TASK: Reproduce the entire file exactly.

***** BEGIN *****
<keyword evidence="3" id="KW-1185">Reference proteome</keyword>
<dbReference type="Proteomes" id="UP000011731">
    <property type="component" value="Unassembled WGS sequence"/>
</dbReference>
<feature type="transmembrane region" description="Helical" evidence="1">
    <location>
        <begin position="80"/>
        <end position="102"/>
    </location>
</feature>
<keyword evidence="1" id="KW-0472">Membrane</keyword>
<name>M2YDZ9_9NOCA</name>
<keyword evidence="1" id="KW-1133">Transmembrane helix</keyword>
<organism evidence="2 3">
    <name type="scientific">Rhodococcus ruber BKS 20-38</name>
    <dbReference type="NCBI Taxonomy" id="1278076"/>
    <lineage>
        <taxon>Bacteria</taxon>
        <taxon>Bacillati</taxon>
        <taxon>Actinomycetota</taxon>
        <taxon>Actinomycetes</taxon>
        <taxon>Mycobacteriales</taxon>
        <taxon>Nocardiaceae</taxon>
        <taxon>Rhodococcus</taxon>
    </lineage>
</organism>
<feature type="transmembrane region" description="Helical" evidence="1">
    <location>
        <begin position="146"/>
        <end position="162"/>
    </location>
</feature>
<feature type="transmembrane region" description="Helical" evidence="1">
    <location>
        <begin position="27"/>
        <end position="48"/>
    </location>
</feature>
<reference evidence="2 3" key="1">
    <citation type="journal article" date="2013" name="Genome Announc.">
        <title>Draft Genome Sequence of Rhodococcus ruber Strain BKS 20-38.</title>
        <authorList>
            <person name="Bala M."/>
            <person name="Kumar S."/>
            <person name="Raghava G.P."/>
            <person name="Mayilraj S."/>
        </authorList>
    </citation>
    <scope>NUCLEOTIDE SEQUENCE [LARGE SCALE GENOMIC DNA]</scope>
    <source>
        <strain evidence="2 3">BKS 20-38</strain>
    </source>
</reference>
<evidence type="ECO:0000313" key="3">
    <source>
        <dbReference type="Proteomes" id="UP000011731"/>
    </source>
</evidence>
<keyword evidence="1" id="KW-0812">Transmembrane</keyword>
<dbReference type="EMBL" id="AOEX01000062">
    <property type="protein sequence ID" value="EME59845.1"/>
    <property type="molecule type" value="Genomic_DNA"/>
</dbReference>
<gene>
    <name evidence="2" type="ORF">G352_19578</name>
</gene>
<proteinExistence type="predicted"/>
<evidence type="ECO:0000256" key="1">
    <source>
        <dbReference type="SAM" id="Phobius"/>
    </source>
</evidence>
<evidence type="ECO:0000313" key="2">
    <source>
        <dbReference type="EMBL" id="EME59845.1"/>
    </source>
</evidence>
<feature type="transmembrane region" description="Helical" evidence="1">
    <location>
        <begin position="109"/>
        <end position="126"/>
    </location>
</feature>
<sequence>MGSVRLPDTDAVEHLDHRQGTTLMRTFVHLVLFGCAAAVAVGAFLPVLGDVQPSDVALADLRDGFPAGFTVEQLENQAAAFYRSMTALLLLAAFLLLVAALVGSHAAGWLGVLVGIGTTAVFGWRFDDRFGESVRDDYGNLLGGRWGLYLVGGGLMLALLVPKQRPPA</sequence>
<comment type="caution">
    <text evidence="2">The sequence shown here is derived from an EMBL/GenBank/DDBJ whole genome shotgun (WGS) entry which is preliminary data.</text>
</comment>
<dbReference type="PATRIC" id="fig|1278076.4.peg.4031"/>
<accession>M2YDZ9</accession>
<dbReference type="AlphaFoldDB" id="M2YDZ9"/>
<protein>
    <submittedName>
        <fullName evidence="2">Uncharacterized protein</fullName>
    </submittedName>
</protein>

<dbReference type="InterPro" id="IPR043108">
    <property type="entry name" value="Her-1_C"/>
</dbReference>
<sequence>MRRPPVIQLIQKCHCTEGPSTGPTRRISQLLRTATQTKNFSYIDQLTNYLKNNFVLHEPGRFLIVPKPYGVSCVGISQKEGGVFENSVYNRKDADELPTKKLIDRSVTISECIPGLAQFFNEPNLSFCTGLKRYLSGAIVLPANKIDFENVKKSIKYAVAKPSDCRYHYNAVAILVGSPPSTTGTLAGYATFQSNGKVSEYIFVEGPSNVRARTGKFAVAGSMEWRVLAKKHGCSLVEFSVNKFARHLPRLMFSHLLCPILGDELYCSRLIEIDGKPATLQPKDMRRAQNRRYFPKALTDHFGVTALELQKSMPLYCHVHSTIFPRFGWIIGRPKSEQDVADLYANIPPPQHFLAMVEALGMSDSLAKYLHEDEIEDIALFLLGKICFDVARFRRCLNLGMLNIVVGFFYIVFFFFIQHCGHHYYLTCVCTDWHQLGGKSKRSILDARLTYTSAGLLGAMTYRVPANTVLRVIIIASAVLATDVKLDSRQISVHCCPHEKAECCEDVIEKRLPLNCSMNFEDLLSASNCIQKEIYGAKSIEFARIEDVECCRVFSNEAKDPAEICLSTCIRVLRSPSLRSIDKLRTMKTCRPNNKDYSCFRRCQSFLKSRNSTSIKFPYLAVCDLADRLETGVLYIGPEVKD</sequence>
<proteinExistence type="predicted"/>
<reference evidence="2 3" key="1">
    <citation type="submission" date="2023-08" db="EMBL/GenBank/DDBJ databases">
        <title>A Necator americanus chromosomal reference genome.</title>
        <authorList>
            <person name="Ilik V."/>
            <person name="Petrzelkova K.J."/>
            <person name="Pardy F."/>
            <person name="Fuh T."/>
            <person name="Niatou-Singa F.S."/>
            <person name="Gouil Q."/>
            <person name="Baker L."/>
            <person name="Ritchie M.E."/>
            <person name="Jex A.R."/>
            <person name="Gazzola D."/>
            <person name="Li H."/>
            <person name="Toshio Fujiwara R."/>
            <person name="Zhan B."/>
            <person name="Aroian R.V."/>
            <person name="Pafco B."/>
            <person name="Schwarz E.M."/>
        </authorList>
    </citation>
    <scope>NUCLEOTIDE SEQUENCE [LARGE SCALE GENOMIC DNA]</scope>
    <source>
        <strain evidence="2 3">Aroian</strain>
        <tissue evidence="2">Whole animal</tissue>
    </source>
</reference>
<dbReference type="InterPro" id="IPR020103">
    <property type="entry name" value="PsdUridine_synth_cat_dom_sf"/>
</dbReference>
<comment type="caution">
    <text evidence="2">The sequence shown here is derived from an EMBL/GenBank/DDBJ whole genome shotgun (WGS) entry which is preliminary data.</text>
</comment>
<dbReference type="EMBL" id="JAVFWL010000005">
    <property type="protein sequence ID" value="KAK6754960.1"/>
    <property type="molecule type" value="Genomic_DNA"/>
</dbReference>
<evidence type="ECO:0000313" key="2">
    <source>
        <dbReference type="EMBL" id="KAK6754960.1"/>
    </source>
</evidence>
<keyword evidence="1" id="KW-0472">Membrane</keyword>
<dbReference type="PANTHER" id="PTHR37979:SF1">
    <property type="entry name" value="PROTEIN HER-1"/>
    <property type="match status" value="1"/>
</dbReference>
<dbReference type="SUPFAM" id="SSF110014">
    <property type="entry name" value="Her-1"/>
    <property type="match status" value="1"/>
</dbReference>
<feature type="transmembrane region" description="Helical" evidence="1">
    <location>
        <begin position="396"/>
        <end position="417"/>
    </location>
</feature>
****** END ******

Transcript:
<keyword evidence="3" id="KW-1185">Reference proteome</keyword>
<dbReference type="Proteomes" id="UP000011731">
    <property type="component" value="Unassembled WGS sequence"/>
</dbReference>
<feature type="transmembrane region" description="Helical" evidence="1">
    <location>
        <begin position="80"/>
        <end position="102"/>
    </location>
</feature>
<keyword evidence="1" id="KW-0472">Membrane</keyword>
<name>M2YDZ9_9NOCA</name>
<keyword evidence="1" id="KW-1133">Transmembrane helix</keyword>
<organism evidence="2 3">
    <name type="scientific">Rhodococcus ruber BKS 20-38</name>
    <dbReference type="NCBI Taxonomy" id="1278076"/>
    <lineage>
        <taxon>Bacteria</taxon>
        <taxon>Bacillati</taxon>
        <taxon>Actinomycetota</taxon>
        <taxon>Actinomycetes</taxon>
        <taxon>Mycobacteriales</taxon>
        <taxon>Nocardiaceae</taxon>
        <taxon>Rhodococcus</taxon>
    </lineage>
</organism>
<feature type="transmembrane region" description="Helical" evidence="1">
    <location>
        <begin position="146"/>
        <end position="162"/>
    </location>
</feature>
<feature type="transmembrane region" description="Helical" evidence="1">
    <location>
        <begin position="27"/>
        <end position="48"/>
    </location>
</feature>
<reference evidence="2 3" key="1">
    <citation type="journal article" date="2013" name="Genome Announc.">
        <title>Draft Genome Sequence of Rhodococcus ruber Strain BKS 20-38.</title>
        <authorList>
            <person name="Bala M."/>
            <person name="Kumar S."/>
            <person name="Raghava G.P."/>
            <person name="Mayilraj S."/>
        </authorList>
    </citation>
    <scope>NUCLEOTIDE SEQUENCE [LARGE SCALE GENOMIC DNA]</scope>
    <source>
        <strain evidence="2 3">BKS 20-38</strain>
    </source>
</reference>
<evidence type="ECO:0000313" key="3">
    <source>
        <dbReference type="Proteomes" id="UP000011731"/>
    </source>
</evidence>
<keyword evidence="1" id="KW-0812">Transmembrane</keyword>
<dbReference type="EMBL" id="AOEX01000062">
    <property type="protein sequence ID" value="EME59845.1"/>
    <property type="molecule type" value="Genomic_DNA"/>
</dbReference>
<gene>
    <name evidence="2" type="ORF">G352_19578</name>
</gene>
<proteinExistence type="predicted"/>
<evidence type="ECO:0000256" key="1">
    <source>
        <dbReference type="SAM" id="Phobius"/>
    </source>
</evidence>
<evidence type="ECO:0000313" key="2">
    <source>
        <dbReference type="EMBL" id="EME59845.1"/>
    </source>
</evidence>
<feature type="transmembrane region" description="Helical" evidence="1">
    <location>
        <begin position="109"/>
        <end position="126"/>
    </location>
</feature>
<sequence>MGSVRLPDTDAVEHLDHRQGTTLMRTFVHLVLFGCAAAVAVGAFLPVLGDVQPSDVALADLRDGFPAGFTVEQLENQAAAFYRSMTALLLLAAFLLLVAALVGSHAAGWLGVLVGIGTTAVFGWRFDDRFGESVRDDYGNLLGGRWGLYLVGGGLMLALLVPKQRPPA</sequence>
<comment type="caution">
    <text evidence="2">The sequence shown here is derived from an EMBL/GenBank/DDBJ whole genome shotgun (WGS) entry which is preliminary data.</text>
</comment>
<dbReference type="PATRIC" id="fig|1278076.4.peg.4031"/>
<accession>M2YDZ9</accession>
<dbReference type="AlphaFoldDB" id="M2YDZ9"/>
<protein>
    <submittedName>
        <fullName evidence="2">Uncharacterized protein</fullName>
    </submittedName>
</protein>

<dbReference type="InterPro" id="IPR043108">
    <property type="entry name" value="Her-1_C"/>
</dbReference>
<sequence>MRRPPVIQLIQKCHCTEGPSTGPTRRISQLLRTATQTKNFSYIDQLTNYLKNNFVLHEPGRFLIVPKPYGVSCVGISQKEGGVFENSVYNRKDADELPTKKLIDRSVTISECIPGLAQFFNEPNLSFCTGLKRYLSGAIVLPANKIDFENVKKSIKYAVAKPSDCRYHYNAVAILVGSPPSTTGTLAGYATFQSNGKVSEYIFVEGPSNVRARTGKFAVAGSMEWRVLAKKHGCSLVEFSVNKFARHLPRLMFSHLLCPILGDELYCSRLIEIDGKPATLQPKDMRRAQNRRYFPKALTDHFGVTALELQKSMPLYCHVHSTIFPRFGWIIGRPKSEQDVADLYANIPPPQHFLAMVEALGMSDSLAKYLHEDEIEDIALFLLGKICFDVARFRRCLNLGMLNIVVGFFYIVFFFFIQHCGHHYYLTCVCTDWHQLGGKSKRSILDARLTYTSAGLLGAMTYRVPANTVLRVIIIASAVLATDVKLDSRQISVHCCPHEKAECCEDVIEKRLPLNCSMNFEDLLSASNCIQKEIYGAKSIEFARIEDVECCRVFSNEAKDPAEICLSTCIRVLRSPSLRSIDKLRTMKTCRPNNKDYSCFRRCQSFLKSRNSTSIKFPYLAVCDLADRLETGVLYIGPEVKD</sequence>
<proteinExistence type="predicted"/>
<reference evidence="2 3" key="1">
    <citation type="submission" date="2023-08" db="EMBL/GenBank/DDBJ databases">
        <title>A Necator americanus chromosomal reference genome.</title>
        <authorList>
            <person name="Ilik V."/>
            <person name="Petrzelkova K.J."/>
            <person name="Pardy F."/>
            <person name="Fuh T."/>
            <person name="Niatou-Singa F.S."/>
            <person name="Gouil Q."/>
            <person name="Baker L."/>
            <person name="Ritchie M.E."/>
            <person name="Jex A.R."/>
            <person name="Gazzola D."/>
            <person name="Li H."/>
            <person name="Toshio Fujiwara R."/>
            <person name="Zhan B."/>
            <person name="Aroian R.V."/>
            <person name="Pafco B."/>
            <person name="Schwarz E.M."/>
        </authorList>
    </citation>
    <scope>NUCLEOTIDE SEQUENCE [LARGE SCALE GENOMIC DNA]</scope>
    <source>
        <strain evidence="2 3">Aroian</strain>
        <tissue evidence="2">Whole animal</tissue>
    </source>
</reference>
<dbReference type="InterPro" id="IPR020103">
    <property type="entry name" value="PsdUridine_synth_cat_dom_sf"/>
</dbReference>
<comment type="caution">
    <text evidence="2">The sequence shown here is derived from an EMBL/GenBank/DDBJ whole genome shotgun (WGS) entry which is preliminary data.</text>
</comment>
<dbReference type="EMBL" id="JAVFWL010000005">
    <property type="protein sequence ID" value="KAK6754960.1"/>
    <property type="molecule type" value="Genomic_DNA"/>
</dbReference>
<evidence type="ECO:0000313" key="2">
    <source>
        <dbReference type="EMBL" id="KAK6754960.1"/>
    </source>
</evidence>
<keyword evidence="1" id="KW-0472">Membrane</keyword>
<dbReference type="PANTHER" id="PTHR37979:SF1">
    <property type="entry name" value="PROTEIN HER-1"/>
    <property type="match status" value="1"/>
</dbReference>
<dbReference type="SUPFAM" id="SSF110014">
    <property type="entry name" value="Her-1"/>
    <property type="match status" value="1"/>
</dbReference>
<feature type="transmembrane region" description="Helical" evidence="1">
    <location>
        <begin position="396"/>
        <end position="417"/>
    </location>
</feature>